Experimental and Computational Analysis of a Passive Containment Cooling System with Closed-loop Heat Pipe Technology ı Lu Changdong, Ji Wenying, Yang Jiang, Cai Wei, Wang Ting, Cheng Cheng and Xiao Hon


atw Vol. 65 (2020) | Issue 5 ı May

ENVIRONMENT AND SAFETY 284

simulation results shows that the containment

pressure at all conditions

begin to rise after a brief decline.

Never theless, the trend of the containment

pressure is about the same in the

simulation results and the experimental

result, but the simulation

results underestimate the heat transfer

capacity of PCSHP compares to

experimental results.

In the start-up conditions, under

different initial containment pressure,

the curves of the flow rate of the loop

over time are shown in Figure 5. After

the loop heat pipe is activated, the

natural circulation flow rate reaches a

large value instantly and decreaces

rapidly at a certain moment, then

the flow rate oscillates and gradually

stabilizes. Under same boundary conditions,

the flow rate in the loop tends

to increase with the rise of initial containment

pressure. The comparison of

the simulation results and the experimental

results shows that the trend of

the flow rate of the loop is about the

same. However, the flow rate obtained

by the simulation results is relatively

small compared to the experimental

results. Generally, the heat transfer

capacity of the system is positive correlated

with the circu lating flow rate,

which also indicates that the simulation

results under estimate the heat

transfer capacity of PCSHP.

In the start-up condition, under

different initial containment pressures,

the curves of loop pressure over

time are shown in Figure 6. After the

system is started, the loop pressure

drops rapidly, and it rises at a certain

moment and gradually stabilizes,

maintaining a tendency to rise slowly.

Under the same boundary condition,

the flow rate in the loop tends to

increase with the rise of initial containment

pressure. The comparison

between the simulation results and

the experimental results shows that

the trend of the loop pressure is about

the same, but the loop pressure

obtained by simulation results are

relatively small compared to the

experimental results.

In the start-up condition, with

initial containment pressure at

0.35 MPa, the curves of the fluid

temperature at various positions

of the loop over time are shown in

Figure 7.

The evaporator outlet temperature

is substantially equal to the condenser

inlet temperature, and is stabilized at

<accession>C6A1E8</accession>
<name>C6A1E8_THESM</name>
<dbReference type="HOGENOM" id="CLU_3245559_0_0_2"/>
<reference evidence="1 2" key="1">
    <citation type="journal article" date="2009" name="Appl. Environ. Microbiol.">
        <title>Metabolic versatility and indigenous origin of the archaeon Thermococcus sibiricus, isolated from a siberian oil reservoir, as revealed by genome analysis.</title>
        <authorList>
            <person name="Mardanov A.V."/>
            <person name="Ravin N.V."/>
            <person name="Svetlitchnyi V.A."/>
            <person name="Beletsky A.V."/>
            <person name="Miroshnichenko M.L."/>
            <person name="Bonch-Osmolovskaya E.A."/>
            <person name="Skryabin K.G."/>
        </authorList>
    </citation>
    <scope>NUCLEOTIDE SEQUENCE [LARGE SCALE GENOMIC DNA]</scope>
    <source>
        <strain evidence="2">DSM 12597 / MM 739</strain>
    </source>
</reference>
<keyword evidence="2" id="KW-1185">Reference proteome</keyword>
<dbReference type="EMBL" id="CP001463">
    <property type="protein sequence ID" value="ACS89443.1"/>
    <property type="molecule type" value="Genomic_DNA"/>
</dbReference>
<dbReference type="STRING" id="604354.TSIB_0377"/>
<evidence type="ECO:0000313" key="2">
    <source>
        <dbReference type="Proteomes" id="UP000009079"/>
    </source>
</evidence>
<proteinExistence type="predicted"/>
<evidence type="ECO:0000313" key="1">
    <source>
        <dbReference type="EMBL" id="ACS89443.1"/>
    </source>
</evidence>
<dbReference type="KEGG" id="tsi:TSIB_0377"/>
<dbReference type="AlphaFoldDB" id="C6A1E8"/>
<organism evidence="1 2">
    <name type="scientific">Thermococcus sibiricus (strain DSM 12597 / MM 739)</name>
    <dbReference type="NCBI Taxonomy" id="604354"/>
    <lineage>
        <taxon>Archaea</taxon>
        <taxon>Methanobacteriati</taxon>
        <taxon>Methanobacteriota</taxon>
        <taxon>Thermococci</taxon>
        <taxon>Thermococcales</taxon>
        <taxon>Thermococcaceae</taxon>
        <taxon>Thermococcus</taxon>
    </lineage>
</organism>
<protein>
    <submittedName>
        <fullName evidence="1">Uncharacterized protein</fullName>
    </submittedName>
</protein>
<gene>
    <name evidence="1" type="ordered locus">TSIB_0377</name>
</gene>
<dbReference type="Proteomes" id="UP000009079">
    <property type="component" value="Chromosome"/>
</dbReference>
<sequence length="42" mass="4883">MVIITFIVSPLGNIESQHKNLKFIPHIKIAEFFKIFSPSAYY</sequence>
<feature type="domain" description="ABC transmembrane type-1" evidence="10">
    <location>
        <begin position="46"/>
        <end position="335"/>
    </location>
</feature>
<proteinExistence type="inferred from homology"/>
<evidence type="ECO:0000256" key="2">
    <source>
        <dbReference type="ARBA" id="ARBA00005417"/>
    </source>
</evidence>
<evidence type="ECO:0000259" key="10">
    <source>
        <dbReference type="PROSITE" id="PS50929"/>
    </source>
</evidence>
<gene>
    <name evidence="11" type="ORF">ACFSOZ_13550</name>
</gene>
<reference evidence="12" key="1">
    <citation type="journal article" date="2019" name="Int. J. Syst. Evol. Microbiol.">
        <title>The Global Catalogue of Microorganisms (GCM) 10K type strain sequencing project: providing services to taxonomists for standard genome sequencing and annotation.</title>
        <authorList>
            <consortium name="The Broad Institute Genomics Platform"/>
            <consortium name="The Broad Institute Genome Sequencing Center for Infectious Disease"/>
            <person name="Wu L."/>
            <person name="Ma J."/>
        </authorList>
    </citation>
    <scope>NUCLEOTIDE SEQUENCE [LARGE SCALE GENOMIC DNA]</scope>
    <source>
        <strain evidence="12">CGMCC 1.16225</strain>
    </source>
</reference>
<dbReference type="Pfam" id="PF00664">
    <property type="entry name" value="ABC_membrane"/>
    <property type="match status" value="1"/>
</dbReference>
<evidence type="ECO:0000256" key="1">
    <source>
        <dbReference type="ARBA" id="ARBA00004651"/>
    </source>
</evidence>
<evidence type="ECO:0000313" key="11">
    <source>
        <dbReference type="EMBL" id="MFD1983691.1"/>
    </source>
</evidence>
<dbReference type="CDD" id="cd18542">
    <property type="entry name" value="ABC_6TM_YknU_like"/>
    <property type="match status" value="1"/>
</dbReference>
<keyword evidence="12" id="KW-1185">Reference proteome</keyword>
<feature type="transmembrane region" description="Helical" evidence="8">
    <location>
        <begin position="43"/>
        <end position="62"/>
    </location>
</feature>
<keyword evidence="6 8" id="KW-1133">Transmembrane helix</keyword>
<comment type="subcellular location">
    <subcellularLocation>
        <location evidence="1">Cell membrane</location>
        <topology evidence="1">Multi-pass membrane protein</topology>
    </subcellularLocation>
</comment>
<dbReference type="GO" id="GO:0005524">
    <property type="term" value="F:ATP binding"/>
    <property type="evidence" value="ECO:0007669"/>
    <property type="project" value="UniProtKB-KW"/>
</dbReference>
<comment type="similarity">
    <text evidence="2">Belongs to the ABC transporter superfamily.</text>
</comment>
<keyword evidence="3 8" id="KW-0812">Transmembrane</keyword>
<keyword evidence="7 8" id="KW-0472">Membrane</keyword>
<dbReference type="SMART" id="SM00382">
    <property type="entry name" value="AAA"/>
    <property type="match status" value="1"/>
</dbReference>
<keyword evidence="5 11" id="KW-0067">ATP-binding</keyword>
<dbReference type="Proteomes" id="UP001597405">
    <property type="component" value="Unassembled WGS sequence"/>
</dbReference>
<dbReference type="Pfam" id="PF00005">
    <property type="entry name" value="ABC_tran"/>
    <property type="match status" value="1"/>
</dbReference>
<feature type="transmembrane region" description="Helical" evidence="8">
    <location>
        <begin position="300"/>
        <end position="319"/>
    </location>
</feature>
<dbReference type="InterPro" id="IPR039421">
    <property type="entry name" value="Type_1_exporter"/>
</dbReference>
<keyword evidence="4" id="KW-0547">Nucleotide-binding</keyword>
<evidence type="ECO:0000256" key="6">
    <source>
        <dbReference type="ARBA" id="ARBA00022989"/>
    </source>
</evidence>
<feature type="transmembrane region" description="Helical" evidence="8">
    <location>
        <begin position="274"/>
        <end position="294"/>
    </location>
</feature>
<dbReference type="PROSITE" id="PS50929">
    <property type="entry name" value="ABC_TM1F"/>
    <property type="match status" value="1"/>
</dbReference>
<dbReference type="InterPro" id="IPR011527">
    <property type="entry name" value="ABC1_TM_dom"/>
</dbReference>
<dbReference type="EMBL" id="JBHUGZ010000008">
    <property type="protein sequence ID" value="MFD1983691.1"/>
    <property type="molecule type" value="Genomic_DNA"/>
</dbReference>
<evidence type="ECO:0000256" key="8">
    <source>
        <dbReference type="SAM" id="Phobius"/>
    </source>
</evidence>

about 110 °C. The condenser outlet

temperature is slightly higher than

30 °C. The comparison of the results

shows that the simulation results are

in good agreement with the experimental

results of the above three

parameters, but the evaporator inlet

temperature differs greatly. In the

experimental results, the evaporator

inlet temperature decreases rapidly

after the start-up of PCSHP and

remains equal to the condenser outlet.

| Fig. 6.

Loop pressure in start-up conditions.

(a) Experiment results

(b) GOTHIC simulation results

(a) Experiment results

| Fig. 7.

Fluid temperature at various positions of the loop in start-up conditions.

(b) GOTHIC simulation results

Environment and Safety

Experimental and Computational Analysis of a Passive Containment Cooling System with Closed-loop Heat Pipe Technology ı Lu Changdong, Ji Wenying, Yang Jiang, Cai Wei, Wang Ting, Cheng Cheng and Xiao Hon


atw Vol. 65 (2020) | Issue 5 ı May

(a) Experiment results

| Fig. 8.

Steady natural circulation flow rate of the loop over containment pressure in steady-state conditions.

(b) GOTHIC simulation results

ENVIRONMENT AND SAFETY 285

(a) Experiment results

| Fig. 9.

Steady natural circulation flow rate of the loop over heating power in decay heat simulation conditions.

(b) GOTHIC simulation results

However, in the simulation results,

the evaporator inlet temperature rises

after a brief drop. This is mainly

because the evaporator inlet temperature

is greatly affected by the evaporator

in the GOTHIC simulation.

4.2 Steady-state conditions

In the steady-state conditions, under

different initial vacuum degrees of the

loop, the curves of the steady natural

circulation flow rate over containment